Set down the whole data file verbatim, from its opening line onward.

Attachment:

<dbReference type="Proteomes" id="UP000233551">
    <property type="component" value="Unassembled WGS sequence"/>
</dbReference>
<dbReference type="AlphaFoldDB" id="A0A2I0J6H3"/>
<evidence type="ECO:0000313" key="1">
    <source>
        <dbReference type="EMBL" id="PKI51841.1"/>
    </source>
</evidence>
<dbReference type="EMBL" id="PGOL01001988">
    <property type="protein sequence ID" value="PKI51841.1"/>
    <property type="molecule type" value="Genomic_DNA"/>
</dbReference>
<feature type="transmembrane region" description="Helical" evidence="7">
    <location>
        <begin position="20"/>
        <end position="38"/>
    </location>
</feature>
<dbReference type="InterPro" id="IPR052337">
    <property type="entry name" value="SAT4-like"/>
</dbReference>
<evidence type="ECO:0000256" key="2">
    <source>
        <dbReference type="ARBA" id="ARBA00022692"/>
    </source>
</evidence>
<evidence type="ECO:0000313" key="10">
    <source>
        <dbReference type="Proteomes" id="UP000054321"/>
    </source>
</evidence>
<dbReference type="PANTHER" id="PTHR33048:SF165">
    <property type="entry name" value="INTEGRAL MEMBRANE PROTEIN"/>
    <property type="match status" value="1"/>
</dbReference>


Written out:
<dbReference type="Proteomes" id="UP000233551">
    <property type="component" value="Unassembled WGS sequence"/>
</dbReference>
<dbReference type="AlphaFoldDB" id="A0A2I0J6H3"/>
<evidence type="ECO:0000313" key="1">
    <source>
        <dbReference type="EMBL" id="PKI51841.1"/>
    </source>
</evidence>
<dbReference type="EMBL" id="PGOL01001988">
    <property type="protein sequence ID" value="PKI51841.1"/>
    <property type="molecule type" value="Genomic_DNA"/>
</dbReference>
<feature type="transmembrane region" description="Helical" evidence="7">
    <location>
        <begin position="20"/>
        <end position="38"/>
    </location>
</feature>
<dbReference type="InterPro" id="IPR052337">
    <property type="entry name" value="SAT4-like"/>
</dbReference>
<evidence type="ECO:0000256" key="2">
    <source>
        <dbReference type="ARBA" id="ARBA00022692"/>
    </source>
</evidence>
<evidence type="ECO:0000313" key="10">
    <source>
        <dbReference type="Proteomes" id="UP000054321"/>
    </source>
</evidence>
<dbReference type="PANTHER" id="PTHR33048:SF165">
    <property type="entry name" value="INTEGRAL MEMBRANE PROTEIN"/>
    <property type="match status" value="1"/>
</dbReference>